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Mixed Media: Video

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Prevention First

Exposure, Women's Network on Health and the Environment, $40; (416) 928-0880

"Whether you're one-breasted, no-breasted, or two-breasted, this is a two-fisted fight," Bella Abzug says in this stylish, fast-paced documentary exploring the environmental links to breast cancer. Abzug lost her own battle with the disease a year after the video was released.

Breast cancer strikes even the healthiest among us, including narrator Olivia Newton-John. "I was the one [in eight]. Even though I ate well, exercised, and didn't drink or smoke," she says. "What caused it? Was it from the pesticides sprayed on the fruits and vegetables I ate? The polluted air I breathed when I went running? Or was it in the water I drank?"

Such questions inevitably haunt women diagnosed with breast cancer. Getting beyond the usual blame-the-victim factors like smoking, drinking, and poor diets, Exposure examines how pollution may increase cancer risk. "All cancer is genetic," says surgeon Susan Love. "Sometimes you inherit a screwed-up gene. More commonly, you inherit normal genes and something comes along in the environment and screws up the genes."

Scientists in Exposure argue that radiation and toxic chemicals do just that. Images of industrial wastelands, smokestacks billowing great clouds of brown smoke, and dark forboding skies set the scene as we meet epidemiologist Rosalie Bertell. Since Chernobyl, she says, radioactive residues can be found worldwide in milk, water, fruits, vegetables, meat, and fish. And she warns, "There is no level of radiation that will not cause cellular damage."

Bertell blames our "preoccupation with creating megadeath" as the major source of pollution. Our society took its wartime herbicides, pesticides, and defoliants, she says, "watered them down a little and then [said] they're good for your fields and crops. What we're finding out is that these things that are designed to kill are killing people."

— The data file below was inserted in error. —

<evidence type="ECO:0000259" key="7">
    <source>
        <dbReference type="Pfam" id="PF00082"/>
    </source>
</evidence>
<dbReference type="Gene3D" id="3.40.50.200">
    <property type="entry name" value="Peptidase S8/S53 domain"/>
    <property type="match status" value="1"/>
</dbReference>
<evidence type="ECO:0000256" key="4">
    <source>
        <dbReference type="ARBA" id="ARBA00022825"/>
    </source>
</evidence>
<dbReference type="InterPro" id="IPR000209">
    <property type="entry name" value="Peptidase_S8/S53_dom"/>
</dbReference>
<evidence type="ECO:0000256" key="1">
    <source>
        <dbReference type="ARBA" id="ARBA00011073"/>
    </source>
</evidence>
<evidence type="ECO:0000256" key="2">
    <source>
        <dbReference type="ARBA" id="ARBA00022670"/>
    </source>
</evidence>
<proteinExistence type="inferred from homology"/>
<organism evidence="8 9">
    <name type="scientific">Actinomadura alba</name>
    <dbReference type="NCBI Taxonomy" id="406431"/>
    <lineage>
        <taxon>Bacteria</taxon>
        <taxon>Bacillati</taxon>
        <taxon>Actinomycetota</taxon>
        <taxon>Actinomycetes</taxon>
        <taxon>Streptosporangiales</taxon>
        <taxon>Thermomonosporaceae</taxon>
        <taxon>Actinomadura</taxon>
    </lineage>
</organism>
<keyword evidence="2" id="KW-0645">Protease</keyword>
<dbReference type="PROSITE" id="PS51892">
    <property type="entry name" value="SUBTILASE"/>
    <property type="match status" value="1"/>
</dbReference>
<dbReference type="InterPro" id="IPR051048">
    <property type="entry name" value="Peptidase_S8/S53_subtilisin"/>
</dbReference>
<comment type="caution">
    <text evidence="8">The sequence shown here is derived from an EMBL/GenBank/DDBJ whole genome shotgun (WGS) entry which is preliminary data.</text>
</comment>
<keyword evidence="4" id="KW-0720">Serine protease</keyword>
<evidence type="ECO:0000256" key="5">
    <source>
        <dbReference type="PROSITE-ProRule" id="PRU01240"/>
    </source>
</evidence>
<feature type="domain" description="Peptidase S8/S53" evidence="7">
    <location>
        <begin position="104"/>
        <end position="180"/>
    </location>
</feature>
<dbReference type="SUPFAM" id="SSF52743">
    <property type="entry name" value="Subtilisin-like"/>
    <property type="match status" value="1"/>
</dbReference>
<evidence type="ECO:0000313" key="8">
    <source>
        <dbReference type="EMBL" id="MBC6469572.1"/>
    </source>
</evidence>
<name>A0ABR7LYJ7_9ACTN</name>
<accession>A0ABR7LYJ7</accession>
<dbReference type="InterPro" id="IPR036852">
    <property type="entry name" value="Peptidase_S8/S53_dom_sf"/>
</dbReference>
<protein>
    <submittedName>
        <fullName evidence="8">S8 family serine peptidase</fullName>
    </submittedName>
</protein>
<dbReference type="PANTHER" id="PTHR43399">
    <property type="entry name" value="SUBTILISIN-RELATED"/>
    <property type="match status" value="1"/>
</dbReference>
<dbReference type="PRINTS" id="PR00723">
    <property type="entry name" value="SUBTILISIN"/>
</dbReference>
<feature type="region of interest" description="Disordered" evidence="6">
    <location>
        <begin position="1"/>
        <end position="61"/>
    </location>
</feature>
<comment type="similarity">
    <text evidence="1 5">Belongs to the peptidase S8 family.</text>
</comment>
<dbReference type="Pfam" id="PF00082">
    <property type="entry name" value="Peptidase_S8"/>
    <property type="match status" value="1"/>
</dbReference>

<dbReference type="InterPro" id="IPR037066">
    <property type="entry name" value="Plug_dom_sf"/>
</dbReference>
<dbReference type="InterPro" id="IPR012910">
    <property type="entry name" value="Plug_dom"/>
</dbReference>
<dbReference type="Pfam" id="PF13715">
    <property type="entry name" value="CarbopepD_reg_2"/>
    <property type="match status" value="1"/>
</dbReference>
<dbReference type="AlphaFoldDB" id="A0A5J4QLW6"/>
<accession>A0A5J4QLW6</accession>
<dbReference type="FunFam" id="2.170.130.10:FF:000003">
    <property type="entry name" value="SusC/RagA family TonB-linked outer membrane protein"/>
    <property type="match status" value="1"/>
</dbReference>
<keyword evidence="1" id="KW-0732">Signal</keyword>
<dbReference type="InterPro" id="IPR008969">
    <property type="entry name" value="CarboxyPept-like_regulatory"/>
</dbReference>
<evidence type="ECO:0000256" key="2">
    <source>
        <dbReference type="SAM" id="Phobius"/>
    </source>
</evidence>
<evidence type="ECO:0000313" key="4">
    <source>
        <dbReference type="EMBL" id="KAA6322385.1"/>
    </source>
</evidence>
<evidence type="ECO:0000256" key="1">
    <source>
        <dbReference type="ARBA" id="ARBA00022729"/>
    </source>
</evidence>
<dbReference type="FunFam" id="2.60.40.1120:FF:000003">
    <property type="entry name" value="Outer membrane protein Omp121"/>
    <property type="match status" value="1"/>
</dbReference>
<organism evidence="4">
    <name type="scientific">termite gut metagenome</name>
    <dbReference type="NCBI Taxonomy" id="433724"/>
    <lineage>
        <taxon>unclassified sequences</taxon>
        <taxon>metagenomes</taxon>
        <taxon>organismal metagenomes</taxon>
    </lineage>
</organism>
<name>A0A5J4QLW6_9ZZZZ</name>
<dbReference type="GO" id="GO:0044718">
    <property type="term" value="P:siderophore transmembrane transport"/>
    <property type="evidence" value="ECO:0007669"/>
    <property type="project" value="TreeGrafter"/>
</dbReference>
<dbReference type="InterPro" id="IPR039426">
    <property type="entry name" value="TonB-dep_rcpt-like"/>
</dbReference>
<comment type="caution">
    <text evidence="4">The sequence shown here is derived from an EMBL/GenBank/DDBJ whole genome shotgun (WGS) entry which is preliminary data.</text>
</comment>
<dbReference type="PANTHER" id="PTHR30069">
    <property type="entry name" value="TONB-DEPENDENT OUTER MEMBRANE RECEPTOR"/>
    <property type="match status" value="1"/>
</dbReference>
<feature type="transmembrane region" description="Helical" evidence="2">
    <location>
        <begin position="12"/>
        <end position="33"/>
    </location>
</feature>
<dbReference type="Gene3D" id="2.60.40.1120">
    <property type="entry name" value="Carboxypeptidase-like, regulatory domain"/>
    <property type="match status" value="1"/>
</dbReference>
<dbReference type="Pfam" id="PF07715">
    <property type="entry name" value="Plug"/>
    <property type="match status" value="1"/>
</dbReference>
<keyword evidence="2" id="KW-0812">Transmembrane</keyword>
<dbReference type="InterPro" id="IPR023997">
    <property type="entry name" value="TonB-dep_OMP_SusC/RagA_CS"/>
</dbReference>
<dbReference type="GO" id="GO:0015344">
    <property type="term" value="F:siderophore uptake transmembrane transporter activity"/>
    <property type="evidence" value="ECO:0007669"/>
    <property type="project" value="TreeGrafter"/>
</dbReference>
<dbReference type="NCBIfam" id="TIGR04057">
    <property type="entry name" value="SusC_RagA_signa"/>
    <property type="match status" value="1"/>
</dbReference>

We still don't have absolute proof that environmental poisons are playing a role in rising breast cancer rates, epidemiologist Devra Lee Davis acknowledges. "But what do you do while we scientists continue our research? Do you wait until you have enough dead bodies before you take action?"

Scanning a hillside art installation of thousands of torso sculptures, the film reminds us how many women we’ve lost. And it makes a compelling case that pollution prevention is the first step toward saving lives.
—Liza Gross


Power Play

Renewable Power: Earth's Clean Energy Destiny, The Video Project, $39.95; (800) 4-PLANET

What will it take to get a high-schooler who's seen The Phantom Menace three times interested in the wonky world of renewable energy? With its 3-D computer graphics, NASA images, and even a shiny BMW sedan thrown in, this educational video stands a good chance.

Narrated by Peter Coyote, the video shows how we entered the Age of Oil and why we're on the verge of leaving it barely 100 years later. Images of auto-infatuated suburbanites in the 1950s give way to more modern scenes of traffic congestion and air pollution, followed by a primer on the benefits of solar, wind, biomass, and hydroelectric power. The shots of sleek wind turbines slicing the air above rolling farmland and a sea of photovoltaic panels reflecting the afternoon sun are striking. It's hard to imagine being as captivated by photos from an oil refinery.

The video will easily capture the attention of students (and their parents, if they don't want to be left behind) when it moves on to discuss hydrogen fuel cells, the most high-tech side of renewable energy. Slick computer animation shows how a fuel cell turns hydrogen, the simplest and most abundant element in the universe, into electricity while emitting only harmless water vapor. (For more information on fuel cells, see "Your Next Car?" Sierra, July/August 1999.)

This 25-minute video, winner of a 1999 Gold Apple Award from the National Educational Media Network, makes the provocative suggestion that developments in renewable energy will be "as revolutionary as microchips." Who knows what future Thomas Edison or even Henry Ford will be inspired by it.
—Reed McManus


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